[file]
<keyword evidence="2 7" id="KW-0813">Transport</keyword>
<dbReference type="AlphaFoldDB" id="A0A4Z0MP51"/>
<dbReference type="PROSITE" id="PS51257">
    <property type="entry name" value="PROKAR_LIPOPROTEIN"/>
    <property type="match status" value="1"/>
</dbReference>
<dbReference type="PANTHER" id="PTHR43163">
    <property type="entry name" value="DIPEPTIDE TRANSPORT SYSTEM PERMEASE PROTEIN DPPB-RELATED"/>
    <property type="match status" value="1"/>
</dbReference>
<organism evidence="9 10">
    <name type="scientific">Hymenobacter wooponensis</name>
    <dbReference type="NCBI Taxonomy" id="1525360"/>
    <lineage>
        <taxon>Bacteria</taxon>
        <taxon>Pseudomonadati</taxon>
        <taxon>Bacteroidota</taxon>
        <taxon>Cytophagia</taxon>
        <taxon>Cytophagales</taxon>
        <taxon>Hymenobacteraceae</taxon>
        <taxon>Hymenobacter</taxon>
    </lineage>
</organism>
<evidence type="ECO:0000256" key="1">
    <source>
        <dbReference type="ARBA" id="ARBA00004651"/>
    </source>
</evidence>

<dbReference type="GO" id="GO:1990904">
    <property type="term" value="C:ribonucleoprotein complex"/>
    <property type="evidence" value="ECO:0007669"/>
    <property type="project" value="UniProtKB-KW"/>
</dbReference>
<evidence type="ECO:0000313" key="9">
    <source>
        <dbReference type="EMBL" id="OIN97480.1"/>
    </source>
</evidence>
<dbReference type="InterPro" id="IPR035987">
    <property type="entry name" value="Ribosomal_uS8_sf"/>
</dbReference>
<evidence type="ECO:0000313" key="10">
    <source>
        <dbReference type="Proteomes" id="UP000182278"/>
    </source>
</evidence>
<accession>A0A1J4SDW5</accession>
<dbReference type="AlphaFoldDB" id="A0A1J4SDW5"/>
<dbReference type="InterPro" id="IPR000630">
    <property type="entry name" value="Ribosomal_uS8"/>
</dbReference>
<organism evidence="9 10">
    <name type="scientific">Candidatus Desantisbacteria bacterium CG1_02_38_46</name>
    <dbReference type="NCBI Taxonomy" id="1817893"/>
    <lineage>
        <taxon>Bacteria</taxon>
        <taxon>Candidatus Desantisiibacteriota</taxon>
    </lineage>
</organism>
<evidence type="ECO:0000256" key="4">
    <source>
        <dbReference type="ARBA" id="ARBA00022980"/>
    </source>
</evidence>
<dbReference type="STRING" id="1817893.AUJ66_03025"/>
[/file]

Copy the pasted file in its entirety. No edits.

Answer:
<keyword evidence="2 7" id="KW-0813">Transport</keyword>
<dbReference type="AlphaFoldDB" id="A0A4Z0MP51"/>
<dbReference type="PROSITE" id="PS51257">
    <property type="entry name" value="PROKAR_LIPOPROTEIN"/>
    <property type="match status" value="1"/>
</dbReference>
<dbReference type="PANTHER" id="PTHR43163">
    <property type="entry name" value="DIPEPTIDE TRANSPORT SYSTEM PERMEASE PROTEIN DPPB-RELATED"/>
    <property type="match status" value="1"/>
</dbReference>
<organism evidence="9 10">
    <name type="scientific">Hymenobacter wooponensis</name>
    <dbReference type="NCBI Taxonomy" id="1525360"/>
    <lineage>
        <taxon>Bacteria</taxon>
        <taxon>Pseudomonadati</taxon>
        <taxon>Bacteroidota</taxon>
        <taxon>Cytophagia</taxon>
        <taxon>Cytophagales</taxon>
        <taxon>Hymenobacteraceae</taxon>
        <taxon>Hymenobacter</taxon>
    </lineage>
</organism>
<evidence type="ECO:0000256" key="1">
    <source>
        <dbReference type="ARBA" id="ARBA00004651"/>
    </source>
</evidence>

<dbReference type="GO" id="GO:1990904">
    <property type="term" value="C:ribonucleoprotein complex"/>
    <property type="evidence" value="ECO:0007669"/>
    <property type="project" value="UniProtKB-KW"/>
</dbReference>
<evidence type="ECO:0000313" key="9">
    <source>
        <dbReference type="EMBL" id="OIN97480.1"/>
    </source>
</evidence>
<dbReference type="InterPro" id="IPR035987">
    <property type="entry name" value="Ribosomal_uS8_sf"/>
</dbReference>
<evidence type="ECO:0000313" key="10">
    <source>
        <dbReference type="Proteomes" id="UP000182278"/>
    </source>
</evidence>
<accession>A0A1J4SDW5</accession>
<dbReference type="AlphaFoldDB" id="A0A1J4SDW5"/>
<dbReference type="InterPro" id="IPR000630">
    <property type="entry name" value="Ribosomal_uS8"/>
</dbReference>
<organism evidence="9 10">
    <name type="scientific">Candidatus Desantisbacteria bacterium CG1_02_38_46</name>
    <dbReference type="NCBI Taxonomy" id="1817893"/>
    <lineage>
        <taxon>Bacteria</taxon>
        <taxon>Candidatus Desantisiibacteriota</taxon>
    </lineage>
</organism>
<evidence type="ECO:0000256" key="4">
    <source>
        <dbReference type="ARBA" id="ARBA00022980"/>
    </source>
</evidence>
<dbReference type="STRING" id="1817893.AUJ66_03025"/>